US Army veteran charged with fighting with al Qaeda in Syria, using weapon of mass destruction
A U.S. Army veteran is charged with conspiring with an al Qaeda group to wage war against the Syrian regime.
Eric Harroun of Phoenix, Ariz., was charged March 28 in federal court in northern Virginia with conspiring to use a weapon of mass destruction outside the United States. An affidavit states Harroun has been engaged in military action in Syria, siding with rebel forces against the Syrian government. It says he used rocket-propelled grenades in the fighting earlier this year.
On his Facebook page, he claimed credit for downing a Syrian helicopter.
Prosecutors say one of the groups with which Harroun served is the al-Nusrah Front, which is commonly known as al Qaeda in Iraq.
Harroun has made an initial court appearance. A public defender was appointed to represent him in a detention hearing scheduled for April 2. AP
At least 2,061 US military deaths in Afghanistan since 2001
As of March 26, 2013, at least 2,061 members of the U.S. military had died in Afghanistan as a result of the U.S.-led invasion of Afghanistan in late 2001, according to an Associated Press count.
At least 1,712 military service members have died in Afghanistan as a result of hostile action, according to the military’s numbers.
Outside of Afghanistan, the department reports at least 119 more members of the U.S. military died in support of Operation Enduring Freedom. Of those, 11 were the result of hostile action.
The AP count of total OEF casualties outside of Afghanistan is four more than the department’s tally.
The Defense Department also counts three military civilian deaths.
Since the start of U.S. military operations in Afghanistan, 18,348 U.S. service members have been wounded in hostile action, according to the Defense Department. AP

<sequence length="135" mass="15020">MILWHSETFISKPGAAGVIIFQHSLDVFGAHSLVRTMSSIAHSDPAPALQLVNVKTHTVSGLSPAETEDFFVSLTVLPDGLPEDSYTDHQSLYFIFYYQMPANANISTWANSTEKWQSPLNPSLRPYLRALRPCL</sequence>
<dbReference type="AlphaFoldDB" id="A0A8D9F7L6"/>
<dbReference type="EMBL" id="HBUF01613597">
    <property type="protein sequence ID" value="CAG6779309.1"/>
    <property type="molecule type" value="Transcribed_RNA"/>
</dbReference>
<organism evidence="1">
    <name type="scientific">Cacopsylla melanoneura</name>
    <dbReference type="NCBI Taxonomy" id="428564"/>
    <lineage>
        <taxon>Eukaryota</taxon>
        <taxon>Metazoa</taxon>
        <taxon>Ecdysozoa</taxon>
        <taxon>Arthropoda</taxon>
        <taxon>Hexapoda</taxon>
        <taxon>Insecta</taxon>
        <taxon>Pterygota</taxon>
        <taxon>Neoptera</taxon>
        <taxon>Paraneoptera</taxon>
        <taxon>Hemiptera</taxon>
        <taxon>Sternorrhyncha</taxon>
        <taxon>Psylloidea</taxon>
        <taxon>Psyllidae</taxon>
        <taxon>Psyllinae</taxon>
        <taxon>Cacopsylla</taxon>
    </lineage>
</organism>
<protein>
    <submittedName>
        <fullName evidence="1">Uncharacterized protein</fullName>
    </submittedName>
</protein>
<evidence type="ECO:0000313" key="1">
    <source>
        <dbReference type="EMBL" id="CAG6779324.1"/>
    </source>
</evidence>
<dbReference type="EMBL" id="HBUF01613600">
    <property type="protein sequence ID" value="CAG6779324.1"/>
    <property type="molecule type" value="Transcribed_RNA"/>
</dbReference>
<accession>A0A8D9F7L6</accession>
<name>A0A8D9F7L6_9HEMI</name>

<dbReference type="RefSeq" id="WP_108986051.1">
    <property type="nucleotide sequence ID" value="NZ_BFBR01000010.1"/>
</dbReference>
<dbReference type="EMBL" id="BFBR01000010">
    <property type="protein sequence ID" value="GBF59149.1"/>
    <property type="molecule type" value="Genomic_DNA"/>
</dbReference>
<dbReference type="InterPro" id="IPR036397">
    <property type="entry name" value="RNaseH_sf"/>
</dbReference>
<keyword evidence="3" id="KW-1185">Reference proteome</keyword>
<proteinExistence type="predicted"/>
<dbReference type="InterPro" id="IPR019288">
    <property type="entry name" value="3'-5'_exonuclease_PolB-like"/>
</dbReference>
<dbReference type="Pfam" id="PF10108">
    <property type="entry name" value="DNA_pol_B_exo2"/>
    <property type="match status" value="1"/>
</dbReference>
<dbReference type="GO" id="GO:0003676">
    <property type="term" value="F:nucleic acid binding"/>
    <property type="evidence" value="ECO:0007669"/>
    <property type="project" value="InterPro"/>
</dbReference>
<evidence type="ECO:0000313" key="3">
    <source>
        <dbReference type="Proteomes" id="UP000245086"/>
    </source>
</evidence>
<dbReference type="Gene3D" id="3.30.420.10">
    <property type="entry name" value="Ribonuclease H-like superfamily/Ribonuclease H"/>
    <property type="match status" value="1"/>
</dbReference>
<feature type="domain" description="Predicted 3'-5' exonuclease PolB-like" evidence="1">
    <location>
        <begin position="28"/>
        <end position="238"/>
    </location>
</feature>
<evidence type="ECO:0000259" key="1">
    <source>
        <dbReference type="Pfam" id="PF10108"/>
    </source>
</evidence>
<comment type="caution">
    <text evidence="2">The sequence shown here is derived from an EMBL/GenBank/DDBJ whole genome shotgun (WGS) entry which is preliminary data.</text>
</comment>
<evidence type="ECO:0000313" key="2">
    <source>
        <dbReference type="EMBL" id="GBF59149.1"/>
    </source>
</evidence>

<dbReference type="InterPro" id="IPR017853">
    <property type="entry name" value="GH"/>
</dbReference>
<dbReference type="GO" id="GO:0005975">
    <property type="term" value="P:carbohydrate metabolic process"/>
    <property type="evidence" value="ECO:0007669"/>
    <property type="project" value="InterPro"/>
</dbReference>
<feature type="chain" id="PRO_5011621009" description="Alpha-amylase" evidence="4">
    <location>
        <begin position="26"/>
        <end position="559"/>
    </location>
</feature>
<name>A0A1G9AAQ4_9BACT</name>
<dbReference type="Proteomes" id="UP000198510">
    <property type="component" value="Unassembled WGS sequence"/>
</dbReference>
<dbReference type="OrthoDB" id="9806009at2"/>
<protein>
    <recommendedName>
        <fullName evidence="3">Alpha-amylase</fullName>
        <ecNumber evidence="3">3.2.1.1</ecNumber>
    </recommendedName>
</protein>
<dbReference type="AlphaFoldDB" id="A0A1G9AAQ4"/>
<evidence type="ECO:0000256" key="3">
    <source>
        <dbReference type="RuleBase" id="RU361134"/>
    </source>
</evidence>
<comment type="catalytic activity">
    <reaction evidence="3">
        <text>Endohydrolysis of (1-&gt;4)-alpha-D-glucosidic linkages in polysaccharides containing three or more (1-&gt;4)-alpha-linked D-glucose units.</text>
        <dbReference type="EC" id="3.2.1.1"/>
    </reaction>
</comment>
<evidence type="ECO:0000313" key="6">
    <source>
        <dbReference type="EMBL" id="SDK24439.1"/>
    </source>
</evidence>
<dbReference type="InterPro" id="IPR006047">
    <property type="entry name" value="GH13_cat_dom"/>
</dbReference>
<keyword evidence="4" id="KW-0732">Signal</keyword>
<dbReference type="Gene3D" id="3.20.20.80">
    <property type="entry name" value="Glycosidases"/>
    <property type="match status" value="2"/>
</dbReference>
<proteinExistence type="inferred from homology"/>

Air Force cancels Red Flag-Alaska training
The Air Force is canceling its flight training exercise scheduled for April in Alaska.
An announcement from Pacific Air Forces says Red Flag-Alaska is being set aside because of budgetary concerns.
The training exercise traditionally takes place at Eielson Air Force Base in Fairbanks, and use the Joint Pacific Alaskan Range Complex for training.
Next monthís training was to have included aircraft and crews from Canada and the United Kingdom. The Air Force says they will still offer use of the range to them.
Pacific Air Forces officials at Joint Base Pearl Harbor-Hickman in Hawaii say they are trying to reduce the effect of sequestration on other training exercises.
Spokeswoman Capt. Kim Bender says planning continues for another Red Flag training exercise in Alaska in August. AP
Anti-drone protesters arrested at Creech AFB
Officials say eight people were arrested on disturbing the peace charges during a demonstration outside an Air Force base home to Predator and Reaper remote-controlled drone aircraft.
Nevada Desert Experience coordinator Jim Haber says the March 27 protest at Creech Air Force Base was part of an annual peace walk.
It started in Las Vegas and ends this week in Mercury, at the gate of a former federal nuclear proving ground now called the Nevada National Security Site.